Gay Corporate Texas
When it comes to equality, a surprising number of major Texas companies are downright liberal
Make no mistake: Market forces, not liberal ideologies, demand that companies take an enlightened view of creating cultures that appeal to gay, lesbian, bisexual, and transgender employees and consumers. As SBC spokesman Walt Sharp put it, "We simply believe in the importance of inclusiveness and in policies that reflect the company's employee base and its customers."
This past spring, while state House and Senate leaders railed against homosexuals and activist judges threatening the institution of marriage, corporate "diversity executives" across Texas were chatting up their companies' progressive stripes in an annual employer survey conducted by the Washington, D.C.-based Human Rights Campaign, a GLBT advocacy group. SBC whose lobbying arm this legislative session was unmatched by any other telecommunications company is as competitive in filling out the surveys as it is in passing legislation. The San Antonio-based giant scored a top grade of 100%, as did four other Texas companies Dell Inc., American Airlines, Freescale Semiconductor Inc., and Wyndham International Inc.
Equality isn't rocket science. "Profits tend to motivate management and boards, even in the face of political narrow-mindedness," said Austin business leader Eugene Sepulveda, who teaches community development and social enterprise at UT's McCombs School of Business. Indeed, domestic partner benefits and nondiscrimination policies that cover sexual orientation are pretty much the norm with most companies on a growth track. But progress doesn't stop there. As the HRC points out in its 2005 Corporate Equality Index, more major corporations scored 100% this year than in previous years. More striking is that 113 companies, up from 59 a year ago, have expanded their anti-discrimination policies to cover transgender employees.
Additionally, corporate powerhouses typically encourage the formation of in-house GLBT councils with GLBT-friendly names, such as Spectrum at SBC, PRIDE at Dell, and the Equal Team at Freescale. The payoff is mutually beneficial, according to Freescale's Phyllis Calhoun Hurley, whose job title director of global diversity and inclusion suggests something along the lines of socialized capitalism. "The Equal Team is focused on attracting other GLBT employees to Freescale, and we think we benefit from the breadth of that talent," Calhoun Hurley said. "Plus, they help us in creating an inclusive environment by identifying [policy] areas to enhance."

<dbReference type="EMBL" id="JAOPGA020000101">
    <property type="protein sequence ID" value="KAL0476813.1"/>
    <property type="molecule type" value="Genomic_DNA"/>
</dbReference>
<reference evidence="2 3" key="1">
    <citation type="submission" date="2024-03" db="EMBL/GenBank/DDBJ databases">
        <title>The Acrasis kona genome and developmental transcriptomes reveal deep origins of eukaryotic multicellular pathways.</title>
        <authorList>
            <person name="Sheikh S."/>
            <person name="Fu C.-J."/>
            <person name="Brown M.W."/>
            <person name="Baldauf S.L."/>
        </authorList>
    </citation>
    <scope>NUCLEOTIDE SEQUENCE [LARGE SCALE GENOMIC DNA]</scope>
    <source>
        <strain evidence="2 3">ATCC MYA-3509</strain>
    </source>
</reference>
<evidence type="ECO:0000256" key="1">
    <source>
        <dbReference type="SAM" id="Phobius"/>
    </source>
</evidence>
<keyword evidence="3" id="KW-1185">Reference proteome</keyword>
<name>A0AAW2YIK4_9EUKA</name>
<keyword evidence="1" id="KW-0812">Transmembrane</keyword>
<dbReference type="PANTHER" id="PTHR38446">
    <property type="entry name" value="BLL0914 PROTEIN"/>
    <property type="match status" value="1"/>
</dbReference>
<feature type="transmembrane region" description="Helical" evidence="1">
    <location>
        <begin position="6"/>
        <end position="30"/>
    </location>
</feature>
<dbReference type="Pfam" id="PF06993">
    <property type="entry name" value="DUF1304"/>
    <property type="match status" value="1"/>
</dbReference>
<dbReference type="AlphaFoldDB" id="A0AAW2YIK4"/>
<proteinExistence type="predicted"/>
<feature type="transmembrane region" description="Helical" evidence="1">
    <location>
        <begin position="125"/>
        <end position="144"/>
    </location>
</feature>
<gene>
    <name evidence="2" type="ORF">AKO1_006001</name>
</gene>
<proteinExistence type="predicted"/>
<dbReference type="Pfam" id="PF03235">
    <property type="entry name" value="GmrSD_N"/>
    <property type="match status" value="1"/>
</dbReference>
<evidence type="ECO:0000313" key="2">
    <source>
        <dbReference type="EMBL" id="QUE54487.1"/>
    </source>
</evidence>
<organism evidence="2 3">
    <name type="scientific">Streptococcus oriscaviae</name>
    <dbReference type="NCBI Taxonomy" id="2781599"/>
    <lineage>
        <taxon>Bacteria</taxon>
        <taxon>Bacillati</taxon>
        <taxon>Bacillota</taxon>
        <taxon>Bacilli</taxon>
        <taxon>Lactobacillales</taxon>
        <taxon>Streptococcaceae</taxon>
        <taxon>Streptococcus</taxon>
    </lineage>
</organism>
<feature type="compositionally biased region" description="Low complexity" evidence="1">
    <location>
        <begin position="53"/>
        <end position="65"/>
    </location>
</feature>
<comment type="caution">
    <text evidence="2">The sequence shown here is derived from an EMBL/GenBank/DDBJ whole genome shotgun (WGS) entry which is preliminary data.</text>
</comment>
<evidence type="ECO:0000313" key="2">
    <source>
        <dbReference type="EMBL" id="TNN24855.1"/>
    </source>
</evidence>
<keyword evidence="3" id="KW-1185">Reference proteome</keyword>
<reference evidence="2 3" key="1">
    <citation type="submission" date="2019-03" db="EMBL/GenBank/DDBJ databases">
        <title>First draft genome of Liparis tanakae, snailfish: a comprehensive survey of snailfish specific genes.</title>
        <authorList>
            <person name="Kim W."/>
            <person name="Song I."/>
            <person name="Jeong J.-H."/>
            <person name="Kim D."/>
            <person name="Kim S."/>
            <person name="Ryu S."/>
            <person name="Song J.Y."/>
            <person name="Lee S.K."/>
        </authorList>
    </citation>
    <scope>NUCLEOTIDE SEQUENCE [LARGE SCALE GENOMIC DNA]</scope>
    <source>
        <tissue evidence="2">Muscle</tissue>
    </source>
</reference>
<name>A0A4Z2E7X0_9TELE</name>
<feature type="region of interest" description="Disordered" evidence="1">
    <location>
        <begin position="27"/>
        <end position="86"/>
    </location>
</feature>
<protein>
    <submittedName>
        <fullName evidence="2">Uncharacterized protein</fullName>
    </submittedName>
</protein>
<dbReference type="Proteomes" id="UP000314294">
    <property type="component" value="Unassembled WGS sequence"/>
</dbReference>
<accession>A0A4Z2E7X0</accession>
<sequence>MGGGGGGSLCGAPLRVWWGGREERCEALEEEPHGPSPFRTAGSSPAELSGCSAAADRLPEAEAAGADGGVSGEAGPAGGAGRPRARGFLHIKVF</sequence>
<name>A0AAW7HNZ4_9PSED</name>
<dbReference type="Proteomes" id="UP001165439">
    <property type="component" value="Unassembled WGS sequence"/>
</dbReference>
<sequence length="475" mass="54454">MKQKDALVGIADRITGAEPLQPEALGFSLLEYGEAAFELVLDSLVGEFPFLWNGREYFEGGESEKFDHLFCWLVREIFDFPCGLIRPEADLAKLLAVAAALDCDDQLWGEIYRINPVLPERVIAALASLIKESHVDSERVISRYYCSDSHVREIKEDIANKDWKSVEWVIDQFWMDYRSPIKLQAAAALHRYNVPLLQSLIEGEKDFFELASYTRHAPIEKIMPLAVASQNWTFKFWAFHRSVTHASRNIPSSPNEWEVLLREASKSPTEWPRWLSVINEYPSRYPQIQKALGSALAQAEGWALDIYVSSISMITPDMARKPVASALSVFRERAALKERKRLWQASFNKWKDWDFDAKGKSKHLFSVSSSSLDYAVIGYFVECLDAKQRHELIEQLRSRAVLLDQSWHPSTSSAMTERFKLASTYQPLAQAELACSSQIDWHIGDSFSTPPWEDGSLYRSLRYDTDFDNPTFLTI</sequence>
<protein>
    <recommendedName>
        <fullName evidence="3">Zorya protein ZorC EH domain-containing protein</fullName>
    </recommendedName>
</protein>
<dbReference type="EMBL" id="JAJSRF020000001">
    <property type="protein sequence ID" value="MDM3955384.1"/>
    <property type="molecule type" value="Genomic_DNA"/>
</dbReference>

No one denies that the booming trend of GLBT-friendly work environments is designed to benefit the bottom line. "Companies with the right cultures attract and retain better employees," Sepulveda said. "It's in corporate America's best interest to adopt these policies."
At Dell, corporate officials proudly point out the progress they've made on the GLBT front, advancing from a score of 71% in the 2002 HRC scorecard, to 100% for two years running. "By driving diversity initiatives throughout our business, we can tap additional talent and ideas, improve our operating results, and become a better place to work," said Vivian Kobeh, a Dell diversity spokeswoman.
While representatives interviewed for this story stressed that their companies are staying out of the political battle over the proposed constitutional amendment, they said the outcome of the vote would have no bearing on their policies in the free market. "I don't want to speak about our political leaders," said Freescale's Calhoun Hurley, "but we're committed to tackling discrimination in the workplace, and we intend to continue that policy."
Sepulveda agrees that companies with existing practices in place won't shelve them in the event Proposition 2 passes. He added, however, "companies which haven't adopted nondiscrimination policies or don't offer domestic partner benefits will undoubtedly use [passage of the amendment] as another excuse."
The two local government entities that provide domestic partner benefits Travis Co. and the city of Dallas may have more cause for concern, thanks to the amendment's broad, vague language that prohibits local entities from "creating or recognizing any legal status that is identical or similar to marriage." (Travis Co. policy carries some built-in protections designed to discourage legal challenges; a "domestic partner," for example, is broadly defined as any adult over the age of 18 who shares a residence with the employee, and who is neither married nor related by marriage to the employee. As such, says Assistant County Attorney Barbara Wilson, many employees have designated an elderly parent in the home as their "domestic partner.") The fuzzily written passage leaves plenty of room for confusion about how the amendment would impact existing civil unions, domestic partnerships, and common law marriages. Pro-amendment forces say the measure would have no adverse affects whatsoever, but that's what they said in Michigan before voters approved an equally broad and confusing amendment last November. Four months later, the Michigan attorney general issued an opinion that the new restrictions prohibit government entities from providing domestic partner benefits. A district court judge in Kalamazoo recently ruled otherwise, however, and the attorney general has vowed to appeal. Now, pro-amendment lawmakers want the lower-court ruling suspended until the case works its way up to the state supreme court.
A similar scenario could unfold in Texas. Should the constitutional marriage restrictions win voter approval, heaven forbid, the courts will no doubt be the amendment's first stop, and perhaps its last. So much for trying to circumvent "activist judges."